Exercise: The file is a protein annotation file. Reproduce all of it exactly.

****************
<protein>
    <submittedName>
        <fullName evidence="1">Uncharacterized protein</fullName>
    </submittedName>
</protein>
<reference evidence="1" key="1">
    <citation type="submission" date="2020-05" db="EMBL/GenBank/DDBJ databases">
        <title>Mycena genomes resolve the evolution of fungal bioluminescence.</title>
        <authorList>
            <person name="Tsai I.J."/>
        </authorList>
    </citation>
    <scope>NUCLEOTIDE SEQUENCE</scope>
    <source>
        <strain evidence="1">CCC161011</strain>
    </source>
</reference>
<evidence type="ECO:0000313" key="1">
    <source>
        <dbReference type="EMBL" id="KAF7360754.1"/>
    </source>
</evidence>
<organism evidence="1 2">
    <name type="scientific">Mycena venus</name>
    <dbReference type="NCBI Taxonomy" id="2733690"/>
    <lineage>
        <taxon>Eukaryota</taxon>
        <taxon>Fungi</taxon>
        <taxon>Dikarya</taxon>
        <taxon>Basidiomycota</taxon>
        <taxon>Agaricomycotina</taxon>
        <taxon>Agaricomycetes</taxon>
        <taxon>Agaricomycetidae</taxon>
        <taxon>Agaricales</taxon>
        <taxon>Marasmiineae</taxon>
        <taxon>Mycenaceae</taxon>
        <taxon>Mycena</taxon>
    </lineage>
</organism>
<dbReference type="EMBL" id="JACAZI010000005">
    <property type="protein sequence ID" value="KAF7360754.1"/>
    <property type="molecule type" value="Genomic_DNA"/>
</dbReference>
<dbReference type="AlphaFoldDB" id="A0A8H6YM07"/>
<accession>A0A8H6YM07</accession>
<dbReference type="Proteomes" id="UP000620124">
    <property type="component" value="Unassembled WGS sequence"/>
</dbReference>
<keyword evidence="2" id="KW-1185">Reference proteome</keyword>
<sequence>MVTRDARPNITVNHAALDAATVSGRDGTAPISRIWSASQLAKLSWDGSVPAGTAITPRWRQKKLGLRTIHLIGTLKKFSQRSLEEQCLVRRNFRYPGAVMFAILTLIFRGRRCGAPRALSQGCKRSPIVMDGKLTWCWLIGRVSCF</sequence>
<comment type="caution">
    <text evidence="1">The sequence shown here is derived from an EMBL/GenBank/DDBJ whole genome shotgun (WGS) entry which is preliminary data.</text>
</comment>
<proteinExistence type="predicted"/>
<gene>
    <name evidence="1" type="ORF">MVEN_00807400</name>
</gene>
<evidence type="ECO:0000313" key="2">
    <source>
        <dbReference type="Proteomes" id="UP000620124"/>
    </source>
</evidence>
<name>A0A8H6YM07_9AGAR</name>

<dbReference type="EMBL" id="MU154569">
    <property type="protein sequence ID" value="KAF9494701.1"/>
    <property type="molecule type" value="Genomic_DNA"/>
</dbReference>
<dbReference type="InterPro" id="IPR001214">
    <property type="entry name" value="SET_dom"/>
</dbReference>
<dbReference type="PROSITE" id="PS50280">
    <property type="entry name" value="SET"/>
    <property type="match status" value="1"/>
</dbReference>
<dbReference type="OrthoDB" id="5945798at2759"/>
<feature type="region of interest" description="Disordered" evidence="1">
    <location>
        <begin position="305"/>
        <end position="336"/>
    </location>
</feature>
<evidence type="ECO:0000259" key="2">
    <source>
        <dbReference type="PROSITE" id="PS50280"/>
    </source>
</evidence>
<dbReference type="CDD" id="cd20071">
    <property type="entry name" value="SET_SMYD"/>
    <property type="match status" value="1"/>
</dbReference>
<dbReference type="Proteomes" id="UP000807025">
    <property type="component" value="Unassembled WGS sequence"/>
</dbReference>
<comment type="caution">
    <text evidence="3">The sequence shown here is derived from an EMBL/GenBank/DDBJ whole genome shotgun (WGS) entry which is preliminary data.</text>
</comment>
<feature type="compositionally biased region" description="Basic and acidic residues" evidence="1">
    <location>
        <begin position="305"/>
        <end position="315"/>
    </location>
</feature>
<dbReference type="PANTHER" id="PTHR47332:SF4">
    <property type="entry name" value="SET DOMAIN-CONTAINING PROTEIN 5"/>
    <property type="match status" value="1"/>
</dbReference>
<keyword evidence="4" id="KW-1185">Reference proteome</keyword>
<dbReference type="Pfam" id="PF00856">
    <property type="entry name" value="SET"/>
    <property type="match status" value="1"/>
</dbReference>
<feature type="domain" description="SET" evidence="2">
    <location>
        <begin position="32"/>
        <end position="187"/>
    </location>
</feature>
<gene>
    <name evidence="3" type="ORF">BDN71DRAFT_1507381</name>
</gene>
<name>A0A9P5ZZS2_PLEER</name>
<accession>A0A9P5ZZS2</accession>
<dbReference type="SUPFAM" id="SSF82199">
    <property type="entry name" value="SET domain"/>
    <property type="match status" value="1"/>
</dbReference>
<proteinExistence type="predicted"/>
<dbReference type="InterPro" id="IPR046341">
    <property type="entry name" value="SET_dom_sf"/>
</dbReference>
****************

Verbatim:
<protein>
    <submittedName>
        <fullName evidence="1">Uncharacterized protein</fullName>
    </submittedName>
</protein>
<reference evidence="1" key="1">
    <citation type="submission" date="2020-05" db="EMBL/GenBank/DDBJ databases">
        <title>Mycena genomes resolve the evolution of fungal bioluminescence.</title>
        <authorList>
            <person name="Tsai I.J."/>
        </authorList>
    </citation>
    <scope>NUCLEOTIDE SEQUENCE</scope>
    <source>
        <strain evidence="1">CCC161011</strain>
    </source>
</reference>
<evidence type="ECO:0000313" key="1">
    <source>
        <dbReference type="EMBL" id="KAF7360754.1"/>
    </source>
</evidence>
<organism evidence="1 2">
    <name type="scientific">Mycena venus</name>
    <dbReference type="NCBI Taxonomy" id="2733690"/>
    <lineage>
        <taxon>Eukaryota</taxon>
        <taxon>Fungi</taxon>
        <taxon>Dikarya</taxon>
        <taxon>Basidiomycota</taxon>
        <taxon>Agaricomycotina</taxon>
        <taxon>Agaricomycetes</taxon>
        <taxon>Agaricomycetidae</taxon>
        <taxon>Agaricales</taxon>
        <taxon>Marasmiineae</taxon>
        <taxon>Mycenaceae</taxon>
        <taxon>Mycena</taxon>
    </lineage>
</organism>
<dbReference type="EMBL" id="JACAZI010000005">
    <property type="protein sequence ID" value="KAF7360754.1"/>
    <property type="molecule type" value="Genomic_DNA"/>
</dbReference>
<dbReference type="AlphaFoldDB" id="A0A8H6YM07"/>
<accession>A0A8H6YM07</accession>
<dbReference type="Proteomes" id="UP000620124">
    <property type="component" value="Unassembled WGS sequence"/>
</dbReference>
<keyword evidence="2" id="KW-1185">Reference proteome</keyword>
<sequence>MVTRDARPNITVNHAALDAATVSGRDGTAPISRIWSASQLAKLSWDGSVPAGTAITPRWRQKKLGLRTIHLIGTLKKFSQRSLEEQCLVRRNFRYPGAVMFAILTLIFRGRRCGAPRALSQGCKRSPIVMDGKLTWCWLIGRVSCF</sequence>
<comment type="caution">
    <text evidence="1">The sequence shown here is derived from an EMBL/GenBank/DDBJ whole genome shotgun (WGS) entry which is preliminary data.</text>
</comment>
<proteinExistence type="predicted"/>
<gene>
    <name evidence="1" type="ORF">MVEN_00807400</name>
</gene>
<evidence type="ECO:0000313" key="2">
    <source>
        <dbReference type="Proteomes" id="UP000620124"/>
    </source>
</evidence>
<name>A0A8H6YM07_9AGAR</name>

<dbReference type="EMBL" id="MU154569">
    <property type="protein sequence ID" value="KAF9494701.1"/>
    <property type="molecule type" value="Genomic_DNA"/>
</dbReference>
<dbReference type="InterPro" id="IPR001214">
    <property type="entry name" value="SET_dom"/>
</dbReference>
<dbReference type="PROSITE" id="PS50280">
    <property type="entry name" value="SET"/>
    <property type="match status" value="1"/>
</dbReference>
<dbReference type="OrthoDB" id="5945798at2759"/>
<feature type="region of interest" description="Disordered" evidence="1">
    <location>
        <begin position="305"/>
        <end position="336"/>
    </location>
</feature>
<evidence type="ECO:0000259" key="2">
    <source>
        <dbReference type="PROSITE" id="PS50280"/>
    </source>
</evidence>
<dbReference type="CDD" id="cd20071">
    <property type="entry name" value="SET_SMYD"/>
    <property type="match status" value="1"/>
</dbReference>
<dbReference type="Proteomes" id="UP000807025">
    <property type="component" value="Unassembled WGS sequence"/>
</dbReference>
<comment type="caution">
    <text evidence="3">The sequence shown here is derived from an EMBL/GenBank/DDBJ whole genome shotgun (WGS) entry which is preliminary data.</text>
</comment>
<feature type="compositionally biased region" description="Basic and acidic residues" evidence="1">
    <location>
        <begin position="305"/>
        <end position="315"/>
    </location>
</feature>
<dbReference type="PANTHER" id="PTHR47332:SF4">
    <property type="entry name" value="SET DOMAIN-CONTAINING PROTEIN 5"/>
    <property type="match status" value="1"/>
</dbReference>
<keyword evidence="4" id="KW-1185">Reference proteome</keyword>
<dbReference type="Pfam" id="PF00856">
    <property type="entry name" value="SET"/>
    <property type="match status" value="1"/>
</dbReference>
<feature type="domain" description="SET" evidence="2">
    <location>
        <begin position="32"/>
        <end position="187"/>
    </location>
</feature>
<gene>
    <name evidence="3" type="ORF">BDN71DRAFT_1507381</name>
</gene>
<name>A0A9P5ZZS2_PLEER</name>
<accession>A0A9P5ZZS2</accession>
<dbReference type="SUPFAM" id="SSF82199">
    <property type="entry name" value="SET domain"/>
    <property type="match status" value="1"/>
</dbReference>
<proteinExistence type="predicted"/>
<dbReference type="InterPro" id="IPR046341">
    <property type="entry name" value="SET_dom_sf"/>
</dbReference>